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Charity in call for more specialist Doncaster nurses

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A charity is concerned about the shortage of specialist nurses for people in Yorkshire with rare muscle weakening conditions.

Myaware, which is the new name for the Myasthenia Gravis Association, has just carried out a survey among members which has revealed more than half of those surveyed have no access to a specialist nurse at all despite needing one. A third of people also struggle to contact their consultant. The charity is campaigning to change this.

Myasthenia Gravis is an autoimmune condition. Antibodies which normally fight infections go wrong and attack the communication system between the brain and the movement muscles. This makes sufferers feel weak.

Each nurse costs £35,000 per year. As well as lobbying government the charity is fundraising to pay for nurses in as many regions as possible.

Myaware Chief Executive Officer, Ruth Ingledew, said: “The secret to living with myasthenia is managing it properly and patients need ongoing specialist support to empower them to do that. Neurologists who specialise in myasthenia will tell you how absolutely crucial it is to have one specialist contact rather than a succession of different people giving conflicting advice. A quarter of our members told us they really needed a myasthenia nurse last year and there wasn’t one available in their area. This needs to change. Apart from anything else a myasthenia nurse can help to avoid episodes escalating resulting in unnecessary hospital visits.”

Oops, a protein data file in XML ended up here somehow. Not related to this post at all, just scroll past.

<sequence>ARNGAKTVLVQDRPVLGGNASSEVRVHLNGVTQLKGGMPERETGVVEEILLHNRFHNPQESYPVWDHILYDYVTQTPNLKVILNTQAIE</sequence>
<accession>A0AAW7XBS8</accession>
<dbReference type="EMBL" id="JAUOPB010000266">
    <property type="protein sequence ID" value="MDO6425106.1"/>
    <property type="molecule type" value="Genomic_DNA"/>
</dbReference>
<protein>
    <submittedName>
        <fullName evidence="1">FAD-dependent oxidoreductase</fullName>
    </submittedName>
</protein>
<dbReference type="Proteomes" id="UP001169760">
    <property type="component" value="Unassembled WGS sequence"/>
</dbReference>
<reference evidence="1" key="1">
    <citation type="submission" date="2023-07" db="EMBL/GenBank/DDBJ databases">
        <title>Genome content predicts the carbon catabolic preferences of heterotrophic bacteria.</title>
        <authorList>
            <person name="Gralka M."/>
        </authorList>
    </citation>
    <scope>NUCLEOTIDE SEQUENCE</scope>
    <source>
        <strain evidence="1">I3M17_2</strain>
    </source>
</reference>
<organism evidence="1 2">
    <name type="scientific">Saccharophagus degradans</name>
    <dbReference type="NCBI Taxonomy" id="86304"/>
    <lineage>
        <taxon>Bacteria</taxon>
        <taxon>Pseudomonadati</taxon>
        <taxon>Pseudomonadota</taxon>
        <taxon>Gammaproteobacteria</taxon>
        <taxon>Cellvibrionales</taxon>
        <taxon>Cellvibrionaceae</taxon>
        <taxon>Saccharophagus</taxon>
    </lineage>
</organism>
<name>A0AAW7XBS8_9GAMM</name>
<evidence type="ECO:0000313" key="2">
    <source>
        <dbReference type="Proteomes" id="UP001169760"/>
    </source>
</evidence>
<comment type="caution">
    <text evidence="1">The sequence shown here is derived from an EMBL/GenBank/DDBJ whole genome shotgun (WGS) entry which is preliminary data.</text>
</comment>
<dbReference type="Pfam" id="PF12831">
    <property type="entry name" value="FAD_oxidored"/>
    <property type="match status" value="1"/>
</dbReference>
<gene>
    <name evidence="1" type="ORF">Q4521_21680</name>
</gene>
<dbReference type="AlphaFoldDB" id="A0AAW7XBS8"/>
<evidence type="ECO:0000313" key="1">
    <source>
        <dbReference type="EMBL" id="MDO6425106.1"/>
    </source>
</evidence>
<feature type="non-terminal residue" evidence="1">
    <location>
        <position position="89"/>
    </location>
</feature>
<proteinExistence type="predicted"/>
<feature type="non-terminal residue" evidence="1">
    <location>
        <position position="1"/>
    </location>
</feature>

The survey revealed that a third of respondents were admitted to hospital at least once in the past 12 months and that, when being treated for something other than myasthenia, half of those did not see a neurologist or feel that medical staff understood their condition. Failure to take myasthenia into account can lead to complications with standard medical procedures such as anaesthesia and potential problems with drug interactions.

Ruth said: “It can be quite daunting for somebody with myasthenia to feel that their condition is not well understood in a hospital setting. This is something we are really working upon.

We encourage our members to carry cards to give to medical professionals explaining the main issues but really we want this knowledge to already be in place and to have myasthenia nurses in the hospital to liaise between patients and staff.”

The charity also wants to promote better understanding of the condition among medical professionals. Nearly two thirds of people also said that health and social care professionals rarely asked them what was important when managing their condition.

Ruth said: “Personalised care centred on the needs and wishes of the patient is a high priority for the NHS and we want to make sure that our members are experiencing this on the

ground.”

The charity has a section on their website aimed at medical professionals. This explains some of the challenges when treating myasthenia. If you would like to find out more about the condition or would like to sponsor a myasthenia nurse in your area please go to www.myaware.org

 

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